India and China Are Maneuvering For Political And Military Advantages Part II

India’s maneuvering is taking place at sea, both literally and figuratively. Sea Vigil 21, a biennial naval exercise starts today and will run through the next forty-eight hours. The scope of the exercise, in comparison to the one held in 2019, has expanded considerably. The exercise area for Sea Vigil 21 will include all 7500+ kilometers of India’s coastline and the Exclusive Economic Zone. Although mainly a coastal defense exercise aimed at securing India’s long and somewhat vulnerable shoreline, this year’s installment of Sea Vigil will act as a lead in to the major Indian Navy theater-level exercise TROPEX. The later exercise is the larger and more expansive one. Together, they will cover a transition from peacetime to war in the maritime areas, as well as the initial phases of operations at sea against an enemy force.

In recent years it has become evident that the IOR (Indian Ocean Region) is becoming more critical to Chinese geopolitical designs. China’s power in the IOR has expanded, and the same holds true for its footprint. The IOR provides crucial Sea Lanes of Communication (SLOCs) for many Asian nations as energy and trade corridors. Any vulnerabilities to them will bring on immediate effects for the economies of most Asian nations. China included. So, with this in mind the Chinese naval presence in the IOR has grown in the past few years. It is well to remember though, that in a time of crisis or conflict Chinese naval and air forces in the IOR might be more concerned with interdicting these SLOCs instead of keeping them secure.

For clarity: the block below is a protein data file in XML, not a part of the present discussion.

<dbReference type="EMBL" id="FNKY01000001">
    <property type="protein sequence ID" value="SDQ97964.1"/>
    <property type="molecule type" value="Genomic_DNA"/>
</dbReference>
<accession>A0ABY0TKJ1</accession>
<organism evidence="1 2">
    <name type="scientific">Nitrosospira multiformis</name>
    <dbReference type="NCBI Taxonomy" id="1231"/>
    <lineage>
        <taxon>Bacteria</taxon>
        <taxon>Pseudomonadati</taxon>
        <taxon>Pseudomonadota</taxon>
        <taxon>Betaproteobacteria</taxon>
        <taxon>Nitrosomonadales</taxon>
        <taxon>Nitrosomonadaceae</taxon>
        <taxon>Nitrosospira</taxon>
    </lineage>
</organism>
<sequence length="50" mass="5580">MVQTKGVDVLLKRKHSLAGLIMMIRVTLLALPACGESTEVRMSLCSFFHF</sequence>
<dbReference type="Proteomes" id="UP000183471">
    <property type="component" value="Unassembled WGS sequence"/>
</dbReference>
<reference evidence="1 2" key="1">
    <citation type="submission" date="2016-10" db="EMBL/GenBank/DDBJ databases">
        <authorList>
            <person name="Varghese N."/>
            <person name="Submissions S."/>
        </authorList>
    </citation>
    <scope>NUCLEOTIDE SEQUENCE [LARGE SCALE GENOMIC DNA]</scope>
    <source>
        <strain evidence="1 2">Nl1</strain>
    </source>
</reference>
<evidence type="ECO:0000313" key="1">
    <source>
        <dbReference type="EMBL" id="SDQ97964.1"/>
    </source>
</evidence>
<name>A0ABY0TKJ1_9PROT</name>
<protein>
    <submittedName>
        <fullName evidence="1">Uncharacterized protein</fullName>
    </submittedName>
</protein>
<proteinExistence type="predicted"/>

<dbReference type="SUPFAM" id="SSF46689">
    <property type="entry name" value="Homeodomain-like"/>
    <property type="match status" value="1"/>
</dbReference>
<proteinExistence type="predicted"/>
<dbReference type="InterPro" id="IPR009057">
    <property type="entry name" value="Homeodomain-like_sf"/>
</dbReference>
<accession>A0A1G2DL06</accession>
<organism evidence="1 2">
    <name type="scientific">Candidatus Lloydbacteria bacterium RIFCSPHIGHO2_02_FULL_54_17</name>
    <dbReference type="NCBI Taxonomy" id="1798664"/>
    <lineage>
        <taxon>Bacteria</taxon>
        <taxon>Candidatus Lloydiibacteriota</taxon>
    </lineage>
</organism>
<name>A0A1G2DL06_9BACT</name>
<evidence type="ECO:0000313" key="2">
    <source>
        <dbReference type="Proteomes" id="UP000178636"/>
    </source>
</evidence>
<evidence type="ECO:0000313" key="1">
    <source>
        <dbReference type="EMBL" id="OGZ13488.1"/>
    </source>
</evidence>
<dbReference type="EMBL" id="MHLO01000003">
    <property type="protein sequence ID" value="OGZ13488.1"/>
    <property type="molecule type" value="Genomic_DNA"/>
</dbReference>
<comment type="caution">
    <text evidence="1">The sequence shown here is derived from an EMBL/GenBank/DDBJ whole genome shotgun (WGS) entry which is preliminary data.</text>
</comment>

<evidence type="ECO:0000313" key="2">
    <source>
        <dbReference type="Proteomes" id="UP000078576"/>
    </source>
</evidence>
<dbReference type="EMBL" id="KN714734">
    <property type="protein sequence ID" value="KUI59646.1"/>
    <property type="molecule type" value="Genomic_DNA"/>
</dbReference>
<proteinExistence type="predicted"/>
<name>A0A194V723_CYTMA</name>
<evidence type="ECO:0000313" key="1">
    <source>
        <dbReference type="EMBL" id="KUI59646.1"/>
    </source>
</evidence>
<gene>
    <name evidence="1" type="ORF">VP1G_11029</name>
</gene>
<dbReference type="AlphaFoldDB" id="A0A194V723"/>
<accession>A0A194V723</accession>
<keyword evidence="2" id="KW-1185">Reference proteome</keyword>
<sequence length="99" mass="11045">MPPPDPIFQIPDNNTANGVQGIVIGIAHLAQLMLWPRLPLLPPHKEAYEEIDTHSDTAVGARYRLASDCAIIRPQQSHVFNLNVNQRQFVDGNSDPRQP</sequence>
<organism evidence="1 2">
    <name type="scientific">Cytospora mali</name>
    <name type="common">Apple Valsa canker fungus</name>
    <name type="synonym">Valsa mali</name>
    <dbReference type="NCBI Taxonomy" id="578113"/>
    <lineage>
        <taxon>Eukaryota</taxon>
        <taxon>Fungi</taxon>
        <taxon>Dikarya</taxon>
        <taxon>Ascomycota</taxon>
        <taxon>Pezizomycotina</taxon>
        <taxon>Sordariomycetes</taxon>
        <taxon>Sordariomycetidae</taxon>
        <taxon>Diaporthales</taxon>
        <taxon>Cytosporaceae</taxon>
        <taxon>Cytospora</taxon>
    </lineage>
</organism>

For much of its history, India paid limited attention to the Indian Ocean. The absence of a maritime threat kept India’s naval focus locked on combating piracy and terrorism. Pakistan posed, and continues to pose a fairly limited naval threat. Concerns about China’s emerging power in the IOR have overtaken these issues. India’s strategic position in the IOR is being challenged by China. New Delhi has grown used to the Chinese military threat posed along its land border. The growing maritime threat is bringing on a new front to the Sino-Indian rivalry, as well as additional complications for India.

Sea Vigil 21, and TROPEX signal India’s acceptance of this new reality, as well as its determination to meet the challenge being posed in close proximity to its home waters head on.

Leave a Reply

Fill in your details below or click an icon to log in:

WordPress.com Logo

You are commenting using your WordPress.com account. Log Out /  Change )

Google photo

You are commenting using your Google account. Log Out /  Change )

Twitter picture

You are commenting using your Twitter account. Log Out /  Change )

Facebook photo

You are commenting using your Facebook account. Log Out /  Change )

Connecting to %s